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After decades of intensive research and over 10,000 publications, preterm birth remains a major global obstetric healthcare problem. Each year, early birth is responsible for the deaths of more than one million infants worldwide and is a major cause of life-long disability. Preterm birth places an enormous financial burden on our healthcare systems, resulting in long-term adverse health outcomes and lost productivity for many people. Preterm birth is a syndrome, associated with several different aetiologies; hence, potential treatment strategies need to be matched to pathophysiology in order to be effective. There is now unequivocal evidence that inflammation is causally involved in a majority of spontaneous preterm deliveries. However, the triggers of inflammation, and the strategies by which it can be safely and effectively prevented and treated, remain the subject of ongoing investigation and debate. While intraamniotic infection is an important cause of inflammation-associated preterm birth, particularly in very preterm deliveries, ‘sterile’ inflammation is actually a more common finding associated with preterm birth. It is likely that the nature, localisation, timing and extent of the inflammatory insult all determine the obstetric outcome and degree of risk to the fetus. These factors will also influence the success of approaches that might be employed to achieve better pregnancy outcomes. Despite our increased understanding of the causes and significance of intrauterine inflammation, we have yet to translate this knowledge into effective therapeutic strategies for preventing prematurity and mitigating its consequences for the neonate. In this Research Topic we review recent progress in treating and preventing inflammation-associated preterm birth, approaching the topic from both the causal and therapeutic perspectives. With global attention increasingly focused on the need to translate knowledge discovery into clinical translation, we hope this EBook will provide a stimulating and timely discussion that will focus research and lead to improved healthcare outcomes for women and children.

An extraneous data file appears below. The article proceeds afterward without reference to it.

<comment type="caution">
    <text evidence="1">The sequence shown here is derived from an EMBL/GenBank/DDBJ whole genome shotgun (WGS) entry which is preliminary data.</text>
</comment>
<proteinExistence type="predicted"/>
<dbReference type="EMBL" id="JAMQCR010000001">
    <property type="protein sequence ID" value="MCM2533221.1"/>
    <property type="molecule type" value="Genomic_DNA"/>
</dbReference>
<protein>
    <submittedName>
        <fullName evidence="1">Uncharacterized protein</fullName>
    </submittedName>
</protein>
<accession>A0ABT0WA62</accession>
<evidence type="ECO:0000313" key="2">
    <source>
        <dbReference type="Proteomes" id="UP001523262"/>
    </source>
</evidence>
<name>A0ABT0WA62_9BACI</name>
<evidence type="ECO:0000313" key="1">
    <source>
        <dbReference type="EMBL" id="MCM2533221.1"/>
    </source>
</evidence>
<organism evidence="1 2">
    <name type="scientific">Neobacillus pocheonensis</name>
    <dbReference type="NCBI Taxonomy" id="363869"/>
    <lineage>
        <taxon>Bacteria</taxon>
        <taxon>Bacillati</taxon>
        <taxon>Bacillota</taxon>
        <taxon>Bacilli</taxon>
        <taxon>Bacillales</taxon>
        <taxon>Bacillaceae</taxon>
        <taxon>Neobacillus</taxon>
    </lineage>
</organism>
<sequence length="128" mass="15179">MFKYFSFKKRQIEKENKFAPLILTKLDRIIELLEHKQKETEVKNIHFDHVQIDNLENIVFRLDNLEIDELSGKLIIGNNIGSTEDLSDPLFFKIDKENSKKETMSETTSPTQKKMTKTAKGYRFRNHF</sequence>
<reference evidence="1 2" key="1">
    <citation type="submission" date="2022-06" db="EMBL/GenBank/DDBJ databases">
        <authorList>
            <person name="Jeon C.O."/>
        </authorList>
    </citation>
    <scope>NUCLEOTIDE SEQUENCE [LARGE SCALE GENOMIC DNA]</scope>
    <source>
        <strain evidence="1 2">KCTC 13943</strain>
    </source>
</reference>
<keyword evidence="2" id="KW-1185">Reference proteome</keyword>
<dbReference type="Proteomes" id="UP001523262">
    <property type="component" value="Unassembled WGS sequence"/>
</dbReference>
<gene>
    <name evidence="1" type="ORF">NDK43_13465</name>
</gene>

The long and short of mental time travel - self-projection over time-scales large and small

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Book Series: Frontiers Research Topics ISSN: 16648714 ISBN: 9782889195831 Year: Pages: 201 DOI: 10.3389/978-2-88919-583-1 Language: English